The third anniversary of the US invasion of Iraq has unleashed an avalanche of criticism of the US administration with calls for high level resignations and a reappraisal of objectives.
Some of the bleakest assessments of events in Iraq have come from independent analysts who generally support the US effort, reflecting a mood of deepening disillusion.
The most dramatic came from a retired army general who was in charge of training Iraqi security forces in 2003 and 2004.
Retired major general Paul Eaton laid the blame for failures in Iraq on Defense Secretary Donald Rumsfeld, portraying him as a bullying micromanager who alienated allies and ignored military advice.
"In sum, he has shown himself incompetent strategically, operationally and tactically, and is far more than anyone else responsible for what has happened to our important mission in Iraq," wrote in the New York Times Sunday.
"Mr. Rumsfeld must step down," Eaton declared.
Rumsfeld and President George W. Bush administration have come under mounting fire before for their handling of the Iraq war, but the criticism occasioned by the anniversary has been especially biting.
A "scorecard" drawn up by Anthony Cordesman, a repected military analyst at the Center for Strategic and International Studies, lists seven major strategic objectives of the war. Cordesman argued that all have proved illusory.
The major objective -- getting rid of the Iraqi weapons of mass destruction threat -- was "pointless," he said.
Liberate Iraq? Cordesman said the Iraqis are now worse off than under Saddam -- but free to vote for sectarian and ethnic divisions. "We essentially used a bull to liberate a china shop," he said.
End the terrorist threat in Iraq? "There was no meaningful threat in the first place. Salafi (fundamentalist) terrorism now dominates the insurgency and is a far worse threat," he wrote.
The Gulf and Middle East are more unstable than before, oil exports are down from pre-war levels, and Arabs view Iraq not as a model for democratic reform but with fear and suspicion, Cordesman wrote.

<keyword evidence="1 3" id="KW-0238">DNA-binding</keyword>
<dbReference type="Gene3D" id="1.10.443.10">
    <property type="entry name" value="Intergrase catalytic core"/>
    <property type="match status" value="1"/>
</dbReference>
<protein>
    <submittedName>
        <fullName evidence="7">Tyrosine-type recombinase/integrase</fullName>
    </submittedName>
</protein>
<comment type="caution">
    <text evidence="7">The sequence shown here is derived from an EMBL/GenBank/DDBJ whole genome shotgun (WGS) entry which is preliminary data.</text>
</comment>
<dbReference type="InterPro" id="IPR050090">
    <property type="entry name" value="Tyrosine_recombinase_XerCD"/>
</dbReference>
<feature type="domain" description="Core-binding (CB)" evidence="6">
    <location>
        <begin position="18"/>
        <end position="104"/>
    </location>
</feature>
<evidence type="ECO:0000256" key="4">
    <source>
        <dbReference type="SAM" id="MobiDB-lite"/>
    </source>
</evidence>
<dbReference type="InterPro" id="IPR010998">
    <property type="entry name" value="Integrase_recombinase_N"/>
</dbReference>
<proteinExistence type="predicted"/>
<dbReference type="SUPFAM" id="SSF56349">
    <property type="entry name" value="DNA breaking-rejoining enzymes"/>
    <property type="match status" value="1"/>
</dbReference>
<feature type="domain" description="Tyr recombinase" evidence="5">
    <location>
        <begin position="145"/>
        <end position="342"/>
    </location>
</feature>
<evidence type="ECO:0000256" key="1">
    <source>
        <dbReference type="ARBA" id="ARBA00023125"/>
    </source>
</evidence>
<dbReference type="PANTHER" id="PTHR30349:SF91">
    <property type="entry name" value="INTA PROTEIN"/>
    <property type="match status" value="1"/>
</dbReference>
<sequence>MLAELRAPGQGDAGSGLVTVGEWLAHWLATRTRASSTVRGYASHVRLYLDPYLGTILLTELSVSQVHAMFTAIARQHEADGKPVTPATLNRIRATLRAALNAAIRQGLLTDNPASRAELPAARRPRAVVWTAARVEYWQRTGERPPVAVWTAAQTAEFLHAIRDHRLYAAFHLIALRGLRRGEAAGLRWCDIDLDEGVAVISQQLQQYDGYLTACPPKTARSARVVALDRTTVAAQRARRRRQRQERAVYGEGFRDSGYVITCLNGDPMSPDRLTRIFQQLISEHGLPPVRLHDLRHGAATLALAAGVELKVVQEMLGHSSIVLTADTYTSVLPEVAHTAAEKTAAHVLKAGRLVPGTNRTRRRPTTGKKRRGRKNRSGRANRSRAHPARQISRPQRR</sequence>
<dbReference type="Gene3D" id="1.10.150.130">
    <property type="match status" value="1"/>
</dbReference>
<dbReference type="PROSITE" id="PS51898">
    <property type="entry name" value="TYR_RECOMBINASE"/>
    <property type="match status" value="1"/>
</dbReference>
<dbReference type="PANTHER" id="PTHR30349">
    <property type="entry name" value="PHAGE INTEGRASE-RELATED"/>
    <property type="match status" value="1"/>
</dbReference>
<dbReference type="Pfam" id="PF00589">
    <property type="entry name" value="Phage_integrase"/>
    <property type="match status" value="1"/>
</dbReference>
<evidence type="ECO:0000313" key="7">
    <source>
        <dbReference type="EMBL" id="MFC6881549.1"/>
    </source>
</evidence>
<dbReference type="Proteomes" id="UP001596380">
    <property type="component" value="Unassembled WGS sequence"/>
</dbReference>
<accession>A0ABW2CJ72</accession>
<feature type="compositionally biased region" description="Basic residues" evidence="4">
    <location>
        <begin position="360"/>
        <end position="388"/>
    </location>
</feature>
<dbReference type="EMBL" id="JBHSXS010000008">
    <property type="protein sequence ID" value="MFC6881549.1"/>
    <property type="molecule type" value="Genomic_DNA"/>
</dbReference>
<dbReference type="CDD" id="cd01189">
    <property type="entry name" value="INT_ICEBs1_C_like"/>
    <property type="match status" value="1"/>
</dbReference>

US efforts to modernize Iraq's economy "have largely been a wasteful, and highly ideological and bureaucratic, failure," he added.
"We may salvage the Iraq War to the degree we defeat the insurgency and give the Iraqis something approaching a unified and pluralistic government, although the odds are at best even," he said.
"There is little or no chance of salvaging the war in terms of our broader strategic objectives," Cordesman concluded.
Zbigniew Brzezinski, who was national security adviser under President Jimmy Carter and had a reputation as a hawk in a Democratic administration, delivered a scathing assessment of the war in a speech Friday.
"The war has proven to be prohibitively costly. American leadership, in all of its dimensions, has been damaged," he said.
"American morality has been stained -- in Abu Ghraib and Guantanamo. American legitimacy has been undermined -- by unilateral decisions. American credibility -- particularly the case for the war -- has been shattered," he said.
Brzezinski said the US occupation of Iraq failed "as a consequence of a decision-making process that compounds errors, that involves a very narrow group of true believers, and that evades responsibility and accountability - for errors and even crimes."
"No one responsible for wrong judgments has been fired. No one responsible for setting in motion a chain of events that produced extraordinarily embarrassing crimes has been put on trial," he said.
Brzezinski said the United States should ask Iraqi leaders to ask the United States to withdraw its forces from Iraq.
The pessimism about US prospects in Iraq increasingly extends across party lines.
William Buckley, a leading American conservative commentator, expressed the exasperation of some Republicans in a recent column.
"In four years we marched from Pearl Harbor to the heart of what was left of Tokyo and Berlin. In three years we can't yet take a cab from Baghdad to its airport without an armed guard," he wrote.
"Mr. Bush is entitled to maintain, doggedly and persuasively, that he took the right steps -- up through the overthrow of Saddam and the exposure of an armory without weapons of mass destruction. From that point on, the challenge required more than his deployable resources," he wrote.
"His political reputation will rest on his success in making that point and ceding realistically to realities we are not going to cope with, and ought not to attempt to cope with," Buckley said.
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